Remember those door handles Bradley welded for the guest bedroom French doors? They ended up sitting in our garage for a week until we finally got around to finishing them.
The first thing Bradley did was drill holes down the center of each handle. He also used a special drill bit to countersink the holes so the screws will sit flush.
The steel had rusted a bit from sitting there, so after drilling, Bradley grabbed his grinder and cleaned up the metal.
After that, he sprayed each handle with 3 coats of clear lacquer to keep it from rusting again.
And dragged both handles upstairs for the exciting part — the installation.
Bradley started out by checking to see that everything fit properly. In order for the door to sit in the frame properly, we had to cut a little notch at the top of each handle. Bradley measured and marked each handle, and then pulled out his grinder again.
With the notch cut out, the door closed all the way and sat perfectly flush within the frame. The only problem was that the added metal made it harder to close both doors at the same time. The metal would rub together and eventually the lacquer would wear off. And we really, really don’t want to re-lacquer these things ever couple of months.
Bradley begrudgingly removed both doors.
We moaned and groaned about how frikkin’ hard it was to get the doors installed properly the first time around. A lot of threats were bandied about (“If it doesn’t go back up easily this time, lets just smash it,”) but we had no problems getting the doors back up afterwards.
Bradley made a guide to help him cut straight, and then used a circular saw to shave off a 3/8″ piece from each door. He could have taken the doors downstairs, across the yard and to the garage where his table saw is, but it seemed like way too much trouble for such an easy cut.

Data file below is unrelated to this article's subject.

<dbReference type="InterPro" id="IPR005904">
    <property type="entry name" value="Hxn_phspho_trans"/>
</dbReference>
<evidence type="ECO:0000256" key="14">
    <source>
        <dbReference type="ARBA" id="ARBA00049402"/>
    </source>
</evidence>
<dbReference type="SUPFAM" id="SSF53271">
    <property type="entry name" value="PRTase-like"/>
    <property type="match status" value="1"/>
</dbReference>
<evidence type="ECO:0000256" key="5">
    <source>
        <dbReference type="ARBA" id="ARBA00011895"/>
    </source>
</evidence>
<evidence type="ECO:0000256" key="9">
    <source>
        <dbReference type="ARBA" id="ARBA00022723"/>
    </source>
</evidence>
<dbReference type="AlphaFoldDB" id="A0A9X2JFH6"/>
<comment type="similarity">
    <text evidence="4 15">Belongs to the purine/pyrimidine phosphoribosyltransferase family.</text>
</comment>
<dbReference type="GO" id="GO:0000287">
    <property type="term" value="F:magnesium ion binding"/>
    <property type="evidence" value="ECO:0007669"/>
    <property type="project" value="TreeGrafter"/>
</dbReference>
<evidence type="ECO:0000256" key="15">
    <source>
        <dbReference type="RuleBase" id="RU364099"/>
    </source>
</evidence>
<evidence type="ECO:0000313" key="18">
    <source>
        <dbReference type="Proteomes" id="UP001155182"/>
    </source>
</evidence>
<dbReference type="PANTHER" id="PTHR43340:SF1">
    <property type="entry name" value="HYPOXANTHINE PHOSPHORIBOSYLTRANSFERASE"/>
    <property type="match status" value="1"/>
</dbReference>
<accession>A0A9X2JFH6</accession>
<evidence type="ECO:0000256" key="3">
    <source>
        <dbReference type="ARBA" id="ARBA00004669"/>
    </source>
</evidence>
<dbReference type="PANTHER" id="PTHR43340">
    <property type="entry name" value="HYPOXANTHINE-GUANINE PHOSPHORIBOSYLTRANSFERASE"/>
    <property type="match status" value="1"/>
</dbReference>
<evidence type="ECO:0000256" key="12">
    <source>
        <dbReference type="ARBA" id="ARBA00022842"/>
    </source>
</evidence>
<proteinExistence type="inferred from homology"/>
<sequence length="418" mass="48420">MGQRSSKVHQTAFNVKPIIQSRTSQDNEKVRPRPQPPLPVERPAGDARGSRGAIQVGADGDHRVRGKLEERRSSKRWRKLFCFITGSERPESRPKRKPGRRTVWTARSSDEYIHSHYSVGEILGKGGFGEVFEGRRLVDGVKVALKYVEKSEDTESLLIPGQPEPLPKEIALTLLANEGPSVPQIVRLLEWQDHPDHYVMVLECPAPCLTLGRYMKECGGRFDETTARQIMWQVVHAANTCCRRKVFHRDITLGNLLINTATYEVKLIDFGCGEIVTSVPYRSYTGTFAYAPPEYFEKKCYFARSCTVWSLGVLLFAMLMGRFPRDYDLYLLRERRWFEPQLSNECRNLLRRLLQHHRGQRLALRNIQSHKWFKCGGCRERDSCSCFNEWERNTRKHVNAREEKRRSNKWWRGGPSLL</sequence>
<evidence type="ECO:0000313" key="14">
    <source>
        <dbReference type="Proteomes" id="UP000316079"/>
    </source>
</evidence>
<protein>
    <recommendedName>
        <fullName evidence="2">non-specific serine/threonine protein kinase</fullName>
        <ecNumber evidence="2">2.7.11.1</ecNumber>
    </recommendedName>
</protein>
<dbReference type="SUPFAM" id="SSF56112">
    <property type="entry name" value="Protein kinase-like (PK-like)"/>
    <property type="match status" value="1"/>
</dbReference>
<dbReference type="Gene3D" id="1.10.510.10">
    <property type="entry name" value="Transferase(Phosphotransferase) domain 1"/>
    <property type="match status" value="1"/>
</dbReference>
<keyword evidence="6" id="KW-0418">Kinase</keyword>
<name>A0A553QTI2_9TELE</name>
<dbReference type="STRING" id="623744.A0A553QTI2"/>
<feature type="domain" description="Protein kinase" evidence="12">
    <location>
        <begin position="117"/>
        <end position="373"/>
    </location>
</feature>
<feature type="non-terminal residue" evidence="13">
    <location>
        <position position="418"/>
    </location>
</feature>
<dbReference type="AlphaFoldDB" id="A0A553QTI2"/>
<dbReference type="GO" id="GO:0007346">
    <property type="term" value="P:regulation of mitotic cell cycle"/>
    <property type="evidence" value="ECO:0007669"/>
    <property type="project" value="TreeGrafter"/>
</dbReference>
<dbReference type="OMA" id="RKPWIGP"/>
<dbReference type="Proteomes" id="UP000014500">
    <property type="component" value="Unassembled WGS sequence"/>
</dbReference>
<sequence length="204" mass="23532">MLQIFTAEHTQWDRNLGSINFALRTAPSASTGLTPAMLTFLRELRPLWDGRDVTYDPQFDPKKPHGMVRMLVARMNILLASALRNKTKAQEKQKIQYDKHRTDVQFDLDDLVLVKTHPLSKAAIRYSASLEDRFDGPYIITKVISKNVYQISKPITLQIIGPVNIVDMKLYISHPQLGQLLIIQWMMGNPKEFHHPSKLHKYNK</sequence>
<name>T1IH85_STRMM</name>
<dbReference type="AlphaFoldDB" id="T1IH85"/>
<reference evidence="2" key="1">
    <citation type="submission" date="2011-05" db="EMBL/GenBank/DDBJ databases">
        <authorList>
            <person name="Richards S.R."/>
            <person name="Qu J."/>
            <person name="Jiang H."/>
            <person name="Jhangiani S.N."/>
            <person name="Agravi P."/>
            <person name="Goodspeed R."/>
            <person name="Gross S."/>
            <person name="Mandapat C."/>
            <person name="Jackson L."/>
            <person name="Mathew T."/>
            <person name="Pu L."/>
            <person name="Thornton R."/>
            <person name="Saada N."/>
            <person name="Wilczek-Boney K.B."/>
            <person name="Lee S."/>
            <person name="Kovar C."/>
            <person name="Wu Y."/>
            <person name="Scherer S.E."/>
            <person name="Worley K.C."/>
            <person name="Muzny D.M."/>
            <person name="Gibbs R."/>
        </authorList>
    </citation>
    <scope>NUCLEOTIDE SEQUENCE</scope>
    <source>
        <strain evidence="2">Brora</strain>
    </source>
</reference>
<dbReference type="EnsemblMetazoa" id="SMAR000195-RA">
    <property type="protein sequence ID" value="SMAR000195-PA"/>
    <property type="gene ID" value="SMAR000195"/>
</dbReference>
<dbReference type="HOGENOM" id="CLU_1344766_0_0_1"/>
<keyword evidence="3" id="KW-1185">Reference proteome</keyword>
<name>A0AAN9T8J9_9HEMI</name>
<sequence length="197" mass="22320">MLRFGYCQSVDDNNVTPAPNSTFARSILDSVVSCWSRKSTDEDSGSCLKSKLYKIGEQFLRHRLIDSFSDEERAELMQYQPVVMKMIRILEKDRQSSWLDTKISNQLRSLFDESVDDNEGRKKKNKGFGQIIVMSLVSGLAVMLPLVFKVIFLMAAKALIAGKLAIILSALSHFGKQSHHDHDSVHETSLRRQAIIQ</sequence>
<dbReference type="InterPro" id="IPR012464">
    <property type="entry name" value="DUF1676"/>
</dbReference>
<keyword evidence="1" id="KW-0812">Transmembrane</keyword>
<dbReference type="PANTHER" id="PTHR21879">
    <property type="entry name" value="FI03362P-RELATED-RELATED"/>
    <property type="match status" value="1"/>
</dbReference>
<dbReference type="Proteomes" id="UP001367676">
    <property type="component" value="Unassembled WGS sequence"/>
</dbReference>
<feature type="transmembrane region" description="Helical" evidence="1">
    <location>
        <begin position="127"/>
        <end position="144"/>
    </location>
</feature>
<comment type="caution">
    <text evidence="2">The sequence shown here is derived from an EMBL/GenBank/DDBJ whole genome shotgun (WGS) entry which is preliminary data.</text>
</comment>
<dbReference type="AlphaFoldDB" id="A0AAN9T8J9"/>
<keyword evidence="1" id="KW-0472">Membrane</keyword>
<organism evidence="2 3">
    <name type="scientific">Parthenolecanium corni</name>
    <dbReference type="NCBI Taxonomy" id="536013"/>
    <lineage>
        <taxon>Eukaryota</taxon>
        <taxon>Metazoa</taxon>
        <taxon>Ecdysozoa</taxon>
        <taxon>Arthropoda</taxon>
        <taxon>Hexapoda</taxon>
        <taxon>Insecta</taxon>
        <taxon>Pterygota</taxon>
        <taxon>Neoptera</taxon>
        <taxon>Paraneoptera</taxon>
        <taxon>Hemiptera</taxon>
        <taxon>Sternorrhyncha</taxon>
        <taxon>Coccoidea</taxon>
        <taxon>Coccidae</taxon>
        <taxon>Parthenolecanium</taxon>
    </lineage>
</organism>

Once the doors were the right size, Bradley screwed the handles to the doors:
He used black screws so they wouldn’t be as noticeable.
And then he put the doors back in place.
He also added hardware to the top of each door so they stay shut.
It’s a basic ball-and-catch setup that keeps the doors from swinging open every time a breeze blows through the hallway (super annoying for the past few windy weeks!).
Here’s how the doors looked once everything was in place:
The doors will be painted black to match the floors. Or white to match the floors. We’re back on the black-or-white wagon and really can’t decide what colors we want our floors. In all honesty, it’ll probably be a last-minute decision made at Home Depot when we’re at the paint counter. That’s how we roll.
The handles are velvety smooth — no texture at all — and glossy from the lacquer:
But they have an etched look from the marks left by the grinder:
We love the contrast of the soft, smooth feel and the textured look. We also love how low profile the handles are. They stick out just enough to fit your fingers behind to pull the door closed. And, most of all, we love how they take a pretty generic French door and make it look really different.
In much less exciting news, we also installed the guest bedroom closet door handles:
Not custom and not unique, but we think they look pretty nice.
Plus, they make it way easier to open the closet doors. We were jamming our fingers under the door to pry those open in our pre-handle days.
What we learned from this project:
- Clothes make the (wo)man. Handles make the door.
- Each custom door handle cost about $20 to make. Each teeny weeny door knob we got from Lowe’s cost about $6 to buy. We might be making a lot more of our own handles.